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bug#36431: Crash in marker.c:337

From: Stefan Monnier
Subject: bug#36431: Crash in marker.c:337
Date: Tue, 02 Jul 2019 13:51:30 -0400
User-agent: Gnus/5.13 (Gnus v5.13) Emacs/27.0.50 (gnu/linux)

>> We start by inserting the new bytes at the *beginning* of the gap, but
>> when we do the move_gap_both this moves those bytes to the *end* of the
>> gap (where decode_coding_gap expects them, apparently), so when we
>> decode we always have to move all the inserted bytes, right?
> Yes.  This is so we don't need to know up front how many bytes will be
> read from the file.

OK, so IIUC:
- we insert the new bytes at the beginning of the gap, in order to have
  room to grow if there are more bytes than expected, and also in case
  there are fewer bytes than expected (in which case we'd otherwise
  have to move the bytes we just read so they properly end at the end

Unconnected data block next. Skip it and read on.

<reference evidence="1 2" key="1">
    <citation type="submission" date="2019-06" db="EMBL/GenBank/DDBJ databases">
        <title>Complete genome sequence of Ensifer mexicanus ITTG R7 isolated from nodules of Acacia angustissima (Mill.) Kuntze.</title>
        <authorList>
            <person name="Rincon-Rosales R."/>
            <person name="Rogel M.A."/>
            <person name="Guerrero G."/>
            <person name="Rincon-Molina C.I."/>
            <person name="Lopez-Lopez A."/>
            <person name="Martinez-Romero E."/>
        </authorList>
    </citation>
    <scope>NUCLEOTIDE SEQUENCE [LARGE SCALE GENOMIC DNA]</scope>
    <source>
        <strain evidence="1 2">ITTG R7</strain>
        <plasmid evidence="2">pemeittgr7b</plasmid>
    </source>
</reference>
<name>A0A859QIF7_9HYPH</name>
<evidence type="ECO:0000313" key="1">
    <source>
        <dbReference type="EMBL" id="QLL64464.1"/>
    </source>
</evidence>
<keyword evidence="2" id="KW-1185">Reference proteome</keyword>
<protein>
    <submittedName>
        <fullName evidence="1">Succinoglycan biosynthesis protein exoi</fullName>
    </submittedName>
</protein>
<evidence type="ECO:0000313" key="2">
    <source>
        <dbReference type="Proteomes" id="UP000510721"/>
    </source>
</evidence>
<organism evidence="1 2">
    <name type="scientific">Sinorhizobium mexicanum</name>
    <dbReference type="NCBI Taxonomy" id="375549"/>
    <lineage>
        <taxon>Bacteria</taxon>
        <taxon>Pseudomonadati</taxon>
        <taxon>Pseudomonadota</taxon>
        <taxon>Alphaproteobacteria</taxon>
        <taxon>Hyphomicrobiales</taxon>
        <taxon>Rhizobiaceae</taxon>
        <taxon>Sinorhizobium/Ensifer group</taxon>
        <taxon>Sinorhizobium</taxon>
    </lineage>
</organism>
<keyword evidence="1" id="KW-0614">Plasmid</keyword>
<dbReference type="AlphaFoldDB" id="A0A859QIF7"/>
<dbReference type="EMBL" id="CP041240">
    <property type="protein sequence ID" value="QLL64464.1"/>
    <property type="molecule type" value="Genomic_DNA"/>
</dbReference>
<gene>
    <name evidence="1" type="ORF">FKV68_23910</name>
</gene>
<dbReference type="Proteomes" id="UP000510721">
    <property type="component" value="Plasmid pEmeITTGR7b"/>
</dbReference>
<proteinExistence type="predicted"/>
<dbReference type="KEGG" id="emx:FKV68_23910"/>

of the gap).
- decode_coding_gap wants the new input bytes to be at the end of the
  gap, so that we can put the decoded chars at the beginning of the gap
  and as one grows the other shrinks, so we don't need space for "IN +
  OUT" bytes but only for "OUT" bytes.  Is that right (I'm trying to
  find some comment or other evidence that this is the case, but
  haven't found it yet).

IOW, it should be possible to optimize the common case by reading the
new bytes into the end of the gap to avoid moving everything in the
common case (if the number of bytes read is different from originally
expected, we'll have to do extra work, but for the common case where we
know the file size upfront and it doesn't change while we read it, this
will save us some work).

But the effort is probably not worth the trouble: a memmove of a few
gigabytes costs relatively little compared to the cost of actually
decoding those same gigabytes.


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